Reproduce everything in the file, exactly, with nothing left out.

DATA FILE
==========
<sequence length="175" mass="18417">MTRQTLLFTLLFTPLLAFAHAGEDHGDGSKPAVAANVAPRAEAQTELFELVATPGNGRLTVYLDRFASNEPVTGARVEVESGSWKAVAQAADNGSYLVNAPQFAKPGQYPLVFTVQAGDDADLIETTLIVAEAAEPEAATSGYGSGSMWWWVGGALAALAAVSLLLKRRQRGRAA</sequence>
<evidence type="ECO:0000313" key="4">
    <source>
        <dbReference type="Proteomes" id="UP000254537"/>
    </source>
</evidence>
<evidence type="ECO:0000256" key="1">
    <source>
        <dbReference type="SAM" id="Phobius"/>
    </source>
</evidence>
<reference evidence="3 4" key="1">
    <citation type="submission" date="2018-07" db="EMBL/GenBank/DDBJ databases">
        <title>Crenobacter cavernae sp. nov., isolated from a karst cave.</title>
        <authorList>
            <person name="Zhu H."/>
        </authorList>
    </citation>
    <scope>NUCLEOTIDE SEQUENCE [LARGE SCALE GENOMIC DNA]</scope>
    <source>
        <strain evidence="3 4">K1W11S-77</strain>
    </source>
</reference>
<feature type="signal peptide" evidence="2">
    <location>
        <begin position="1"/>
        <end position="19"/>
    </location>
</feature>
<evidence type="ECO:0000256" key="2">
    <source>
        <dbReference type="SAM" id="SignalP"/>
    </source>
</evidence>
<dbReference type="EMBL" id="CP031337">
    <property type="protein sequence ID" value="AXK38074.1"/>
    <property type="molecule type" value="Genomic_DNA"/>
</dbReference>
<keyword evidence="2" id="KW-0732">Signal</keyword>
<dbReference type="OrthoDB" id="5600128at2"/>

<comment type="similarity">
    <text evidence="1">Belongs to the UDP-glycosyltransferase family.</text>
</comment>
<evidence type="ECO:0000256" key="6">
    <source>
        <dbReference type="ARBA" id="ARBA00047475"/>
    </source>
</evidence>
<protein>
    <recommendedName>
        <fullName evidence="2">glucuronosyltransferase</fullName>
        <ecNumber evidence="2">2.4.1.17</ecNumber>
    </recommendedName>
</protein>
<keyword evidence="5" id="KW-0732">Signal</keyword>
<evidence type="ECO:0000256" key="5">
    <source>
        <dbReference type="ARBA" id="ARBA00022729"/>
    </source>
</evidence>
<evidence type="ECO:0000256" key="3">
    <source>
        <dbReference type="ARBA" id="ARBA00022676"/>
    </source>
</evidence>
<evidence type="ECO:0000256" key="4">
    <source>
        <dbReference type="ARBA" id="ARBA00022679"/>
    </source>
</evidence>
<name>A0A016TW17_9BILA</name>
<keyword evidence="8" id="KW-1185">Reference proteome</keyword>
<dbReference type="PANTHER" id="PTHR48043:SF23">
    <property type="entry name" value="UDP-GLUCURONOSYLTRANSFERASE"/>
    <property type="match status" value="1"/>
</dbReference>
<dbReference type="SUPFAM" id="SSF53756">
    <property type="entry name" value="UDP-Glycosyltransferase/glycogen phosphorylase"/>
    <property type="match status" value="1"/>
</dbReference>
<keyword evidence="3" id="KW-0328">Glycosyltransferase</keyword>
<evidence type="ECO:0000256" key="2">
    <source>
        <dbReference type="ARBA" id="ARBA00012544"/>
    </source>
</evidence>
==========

<sequence length="175" mass="18417">MTRQTLLFTLLFTPLLAFAHAGEDHGDGSKPAVAANVAPRAEAQTELFELVATPGNGRLTVYLDRFASNEPVTGARVEVESGSWKAVAQAADNGSYLVNAPQFAKPGQYPLVFTVQAGDDADLIETTLIVAEAAEPEAATSGYGSGSMWWWVGGALAALAAVSLLLKRRQRGRAA</sequence>
<evidence type="ECO:0000313" key="4">
    <source>
        <dbReference type="Proteomes" id="UP000254537"/>
    </source>
</evidence>
<evidence type="ECO:0000256" key="1">
    <source>
        <dbReference type="SAM" id="Phobius"/>
    </source>
</evidence>
<reference evidence="3 4" key="1">
    <citation type="submission" date="2018-07" db="EMBL/GenBank/DDBJ databases">
        <title>Crenobacter cavernae sp. nov., isolated from a karst cave.</title>
        <authorList>
            <person name="Zhu H."/>
        </authorList>
    </citation>
    <scope>NUCLEOTIDE SEQUENCE [LARGE SCALE GENOMIC DNA]</scope>
    <source>
        <strain evidence="3 4">K1W11S-77</strain>
    </source>
</reference>
<feature type="signal peptide" evidence="2">
    <location>
        <begin position="1"/>
        <end position="19"/>
    </location>
</feature>
<evidence type="ECO:0000256" key="2">
    <source>
        <dbReference type="SAM" id="SignalP"/>
    </source>
</evidence>
<dbReference type="EMBL" id="CP031337">
    <property type="protein sequence ID" value="AXK38074.1"/>
    <property type="molecule type" value="Genomic_DNA"/>
</dbReference>
<keyword evidence="2" id="KW-0732">Signal</keyword>
<dbReference type="OrthoDB" id="5600128at2"/>

<comment type="similarity">
    <text evidence="1">Belongs to the UDP-glycosyltransferase family.</text>
</comment>
<evidence type="ECO:0000256" key="6">
    <source>
        <dbReference type="ARBA" id="ARBA00047475"/>
    </source>
</evidence>
<protein>
    <recommendedName>
        <fullName evidence="2">glucuronosyltransferase</fullName>
        <ecNumber evidence="2">2.4.1.17</ecNumber>
    </recommendedName>
</protein>
<keyword evidence="5" id="KW-0732">Signal</keyword>
<evidence type="ECO:0000256" key="5">
    <source>
        <dbReference type="ARBA" id="ARBA00022729"/>
    </source>
</evidence>
<evidence type="ECO:0000256" key="3">
    <source>
        <dbReference type="ARBA" id="ARBA00022676"/>
    </source>
</evidence>
<evidence type="ECO:0000256" key="4">
    <source>
        <dbReference type="ARBA" id="ARBA00022679"/>
    </source>
</evidence>
<name>A0A016TW17_9BILA</name>
<keyword evidence="8" id="KW-1185">Reference proteome</keyword>
<dbReference type="PANTHER" id="PTHR48043:SF23">
    <property type="entry name" value="UDP-GLUCURONOSYLTRANSFERASE"/>
    <property type="match status" value="1"/>
</dbReference>
<dbReference type="SUPFAM" id="SSF53756">
    <property type="entry name" value="UDP-Glycosyltransferase/glycogen phosphorylase"/>
    <property type="match status" value="1"/>
</dbReference>
<keyword evidence="3" id="KW-0328">Glycosyltransferase</keyword>
<evidence type="ECO:0000256" key="2">
    <source>
        <dbReference type="ARBA" id="ARBA00012544"/>
    </source>
</evidence>